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Carsick: John Waters Hitchhikes Across America by John Waters, Farrar, Straus and Giroux, 322 pages ($26). Even before conceiving of this literary stunt wherein he sticks out his thumb outside his Baltimore home and keeps it out until arriving at his other digs in San Francisco, Waters hitchhiked. He was expected by his parents to hitchhike home from high school in the ’60s (“All the kids did”) and still hitchhikes “in Provincetown to Longnook, my favorite beach in Truro (about 10 miles away).” So he usually asks people “to go on a thumbing date with me…we’ve never had any real trouble either.”

Waters’ attempt, at 66, to prove that the fellow called “America’s most beloved weirdo” by his own publisher and “the King of Trash Cinema” by those with eternal memories of his copraphagic movies with a 300-pound transvestite named Divine is still the renegade he always was may seem rather far out there. But that’s only if you haven’t contended adequately with exactly how rare and precious an American sensibility Waters truly is.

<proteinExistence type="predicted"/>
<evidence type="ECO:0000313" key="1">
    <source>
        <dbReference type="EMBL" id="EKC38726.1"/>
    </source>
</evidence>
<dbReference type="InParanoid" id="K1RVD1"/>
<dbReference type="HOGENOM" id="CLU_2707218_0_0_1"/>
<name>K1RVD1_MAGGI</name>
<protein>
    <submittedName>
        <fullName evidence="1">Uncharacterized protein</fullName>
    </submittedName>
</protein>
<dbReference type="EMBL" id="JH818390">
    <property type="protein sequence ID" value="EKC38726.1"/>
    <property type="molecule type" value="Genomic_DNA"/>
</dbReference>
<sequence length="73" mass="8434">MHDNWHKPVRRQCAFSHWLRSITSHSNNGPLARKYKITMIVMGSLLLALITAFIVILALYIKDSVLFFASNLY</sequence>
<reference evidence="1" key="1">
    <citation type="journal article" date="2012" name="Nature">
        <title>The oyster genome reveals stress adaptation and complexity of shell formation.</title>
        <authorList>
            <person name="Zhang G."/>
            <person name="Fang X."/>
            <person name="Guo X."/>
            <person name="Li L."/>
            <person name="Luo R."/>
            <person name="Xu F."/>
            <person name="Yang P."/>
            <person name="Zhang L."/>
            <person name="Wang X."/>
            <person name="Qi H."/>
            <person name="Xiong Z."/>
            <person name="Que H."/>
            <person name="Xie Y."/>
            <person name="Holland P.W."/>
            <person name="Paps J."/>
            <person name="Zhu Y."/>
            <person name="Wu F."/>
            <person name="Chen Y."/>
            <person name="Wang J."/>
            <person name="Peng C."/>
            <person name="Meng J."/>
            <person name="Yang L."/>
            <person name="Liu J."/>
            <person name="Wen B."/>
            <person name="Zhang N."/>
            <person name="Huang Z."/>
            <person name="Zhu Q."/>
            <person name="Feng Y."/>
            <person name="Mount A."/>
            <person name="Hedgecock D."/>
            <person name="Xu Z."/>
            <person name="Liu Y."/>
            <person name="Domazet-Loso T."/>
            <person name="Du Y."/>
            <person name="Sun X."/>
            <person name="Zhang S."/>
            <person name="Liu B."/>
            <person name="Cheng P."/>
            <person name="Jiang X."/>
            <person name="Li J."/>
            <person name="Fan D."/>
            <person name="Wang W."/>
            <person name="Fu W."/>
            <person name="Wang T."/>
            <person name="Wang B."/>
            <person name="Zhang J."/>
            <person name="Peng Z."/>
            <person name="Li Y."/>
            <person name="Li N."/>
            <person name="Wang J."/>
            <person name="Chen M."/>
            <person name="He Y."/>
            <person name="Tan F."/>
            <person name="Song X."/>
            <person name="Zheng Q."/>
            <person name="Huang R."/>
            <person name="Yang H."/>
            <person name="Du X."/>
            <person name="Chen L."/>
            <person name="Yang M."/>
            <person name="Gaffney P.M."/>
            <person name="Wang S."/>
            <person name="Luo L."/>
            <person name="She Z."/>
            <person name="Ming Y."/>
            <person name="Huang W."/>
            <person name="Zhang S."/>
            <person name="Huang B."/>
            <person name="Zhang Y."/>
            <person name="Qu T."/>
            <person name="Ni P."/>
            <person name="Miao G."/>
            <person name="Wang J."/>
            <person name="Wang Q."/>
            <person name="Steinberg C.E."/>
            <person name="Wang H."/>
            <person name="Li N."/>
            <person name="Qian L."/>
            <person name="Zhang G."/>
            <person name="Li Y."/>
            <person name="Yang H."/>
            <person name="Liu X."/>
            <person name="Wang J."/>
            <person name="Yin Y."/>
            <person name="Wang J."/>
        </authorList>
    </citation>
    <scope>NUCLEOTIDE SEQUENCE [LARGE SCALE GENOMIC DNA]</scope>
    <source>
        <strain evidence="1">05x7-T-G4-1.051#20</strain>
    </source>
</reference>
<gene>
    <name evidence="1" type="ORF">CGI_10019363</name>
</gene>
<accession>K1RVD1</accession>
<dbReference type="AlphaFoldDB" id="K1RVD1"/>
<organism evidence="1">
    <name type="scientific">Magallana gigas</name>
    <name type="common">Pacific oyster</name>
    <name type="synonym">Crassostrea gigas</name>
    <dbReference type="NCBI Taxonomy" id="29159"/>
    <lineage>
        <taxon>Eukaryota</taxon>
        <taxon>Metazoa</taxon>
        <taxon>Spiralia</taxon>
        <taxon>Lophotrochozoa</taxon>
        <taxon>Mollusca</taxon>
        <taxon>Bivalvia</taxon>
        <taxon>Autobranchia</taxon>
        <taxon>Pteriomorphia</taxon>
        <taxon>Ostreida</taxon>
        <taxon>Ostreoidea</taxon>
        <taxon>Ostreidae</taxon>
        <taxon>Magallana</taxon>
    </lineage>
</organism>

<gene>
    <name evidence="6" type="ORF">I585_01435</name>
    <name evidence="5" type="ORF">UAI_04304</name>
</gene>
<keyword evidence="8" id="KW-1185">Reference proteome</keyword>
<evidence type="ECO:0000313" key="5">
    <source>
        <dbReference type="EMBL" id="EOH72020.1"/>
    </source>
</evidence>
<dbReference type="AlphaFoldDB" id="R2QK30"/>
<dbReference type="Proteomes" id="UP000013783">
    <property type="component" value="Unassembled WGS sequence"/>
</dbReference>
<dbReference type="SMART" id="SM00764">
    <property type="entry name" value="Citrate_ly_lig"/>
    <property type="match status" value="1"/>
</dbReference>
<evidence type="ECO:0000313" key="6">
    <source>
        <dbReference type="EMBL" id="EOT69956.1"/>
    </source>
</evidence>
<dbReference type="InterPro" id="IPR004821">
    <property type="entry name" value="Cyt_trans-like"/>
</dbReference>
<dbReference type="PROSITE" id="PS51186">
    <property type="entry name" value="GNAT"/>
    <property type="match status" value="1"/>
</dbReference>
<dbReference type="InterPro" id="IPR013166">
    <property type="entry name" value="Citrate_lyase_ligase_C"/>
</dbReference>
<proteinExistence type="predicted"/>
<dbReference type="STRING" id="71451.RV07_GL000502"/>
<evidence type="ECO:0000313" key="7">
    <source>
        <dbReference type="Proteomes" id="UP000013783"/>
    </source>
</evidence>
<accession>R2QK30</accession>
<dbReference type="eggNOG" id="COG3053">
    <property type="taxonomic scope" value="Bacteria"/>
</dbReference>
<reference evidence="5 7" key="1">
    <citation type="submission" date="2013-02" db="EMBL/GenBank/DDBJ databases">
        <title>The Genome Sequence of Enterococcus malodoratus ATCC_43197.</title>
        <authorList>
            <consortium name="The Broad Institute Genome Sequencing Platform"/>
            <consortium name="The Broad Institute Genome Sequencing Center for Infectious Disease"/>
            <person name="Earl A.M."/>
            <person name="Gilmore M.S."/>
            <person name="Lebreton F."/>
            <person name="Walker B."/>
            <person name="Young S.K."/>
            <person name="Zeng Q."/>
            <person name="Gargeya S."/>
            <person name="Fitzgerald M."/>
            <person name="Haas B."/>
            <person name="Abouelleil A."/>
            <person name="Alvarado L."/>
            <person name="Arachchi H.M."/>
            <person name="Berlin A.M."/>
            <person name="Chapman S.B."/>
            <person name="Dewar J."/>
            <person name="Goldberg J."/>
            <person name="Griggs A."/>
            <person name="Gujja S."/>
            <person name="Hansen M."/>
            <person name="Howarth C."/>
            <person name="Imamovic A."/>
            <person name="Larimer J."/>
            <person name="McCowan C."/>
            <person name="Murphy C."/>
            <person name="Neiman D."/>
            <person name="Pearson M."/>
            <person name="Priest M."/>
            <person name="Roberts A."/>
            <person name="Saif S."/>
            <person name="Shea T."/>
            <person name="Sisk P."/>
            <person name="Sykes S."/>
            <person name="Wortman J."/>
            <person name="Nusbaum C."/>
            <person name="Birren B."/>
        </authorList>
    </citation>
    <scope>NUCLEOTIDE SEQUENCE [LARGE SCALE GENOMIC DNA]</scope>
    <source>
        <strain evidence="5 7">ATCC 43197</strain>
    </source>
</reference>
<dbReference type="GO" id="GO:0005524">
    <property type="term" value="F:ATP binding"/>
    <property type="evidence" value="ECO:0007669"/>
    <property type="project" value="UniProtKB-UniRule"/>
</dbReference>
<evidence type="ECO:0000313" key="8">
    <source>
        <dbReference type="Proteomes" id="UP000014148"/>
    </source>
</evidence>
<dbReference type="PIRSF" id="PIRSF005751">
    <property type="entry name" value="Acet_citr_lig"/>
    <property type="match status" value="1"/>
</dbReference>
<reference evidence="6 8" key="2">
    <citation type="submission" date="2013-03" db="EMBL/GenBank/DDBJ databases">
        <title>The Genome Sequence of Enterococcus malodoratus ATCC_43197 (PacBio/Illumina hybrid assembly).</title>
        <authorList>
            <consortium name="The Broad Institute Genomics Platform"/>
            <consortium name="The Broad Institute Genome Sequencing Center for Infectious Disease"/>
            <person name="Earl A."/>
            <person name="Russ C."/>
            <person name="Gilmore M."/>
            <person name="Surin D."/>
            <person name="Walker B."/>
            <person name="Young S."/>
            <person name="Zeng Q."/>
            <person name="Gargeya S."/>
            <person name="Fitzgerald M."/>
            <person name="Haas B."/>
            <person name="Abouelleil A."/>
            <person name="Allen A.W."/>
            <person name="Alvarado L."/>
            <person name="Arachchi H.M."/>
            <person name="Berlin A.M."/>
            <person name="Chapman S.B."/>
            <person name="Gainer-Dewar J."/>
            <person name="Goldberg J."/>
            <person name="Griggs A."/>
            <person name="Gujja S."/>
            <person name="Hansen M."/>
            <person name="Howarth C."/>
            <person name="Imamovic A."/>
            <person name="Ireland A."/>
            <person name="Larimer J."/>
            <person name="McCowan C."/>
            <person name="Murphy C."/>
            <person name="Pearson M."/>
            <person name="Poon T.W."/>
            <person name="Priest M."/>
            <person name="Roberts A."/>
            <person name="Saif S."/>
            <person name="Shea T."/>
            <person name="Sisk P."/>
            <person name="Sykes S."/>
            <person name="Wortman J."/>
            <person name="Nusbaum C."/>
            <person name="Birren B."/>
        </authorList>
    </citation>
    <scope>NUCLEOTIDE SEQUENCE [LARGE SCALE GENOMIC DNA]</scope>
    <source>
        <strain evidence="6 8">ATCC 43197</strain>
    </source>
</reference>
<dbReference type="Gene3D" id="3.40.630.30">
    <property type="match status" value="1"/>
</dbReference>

Broadway – and then Hollywood with John Travolta – could transform his little transgressive fantasies into stuff for cultural tourists. His books are for Waters hardcores who suspect that his absurdist irrepressibility is more redolent of bedrock American spirit than most of what we know from our contemporaries.

Yes, he really did it. But Waters being Waters, he treats us first to almost 200 pages full of two fictional versions of his trip – one of “The Best That Could Happen,” and another of “The Worst That Could Happen” (which ends with the author’s highway death in the same car as a swinish fellow named Warren who holds a baby named Tarantula outside an open window).

It’s integral to Waters’ genius that the America he discovers with outstretched thumb and sign that reads “I’m not psycho” contains people like an 81-year-old hay farmer who has no idea at all who he is and doesn’t believe he’s a film director either. He drops Waters off outside a donut shop called “The Fractured Prune” and gives him a ten spot to tide him over. We all love John Waters. Here, then, are Huck Finn, Kerouac and Preston Sturges’ wandering filmmaker John Lloyd Sullivan continued in a new century. – Jeff Simon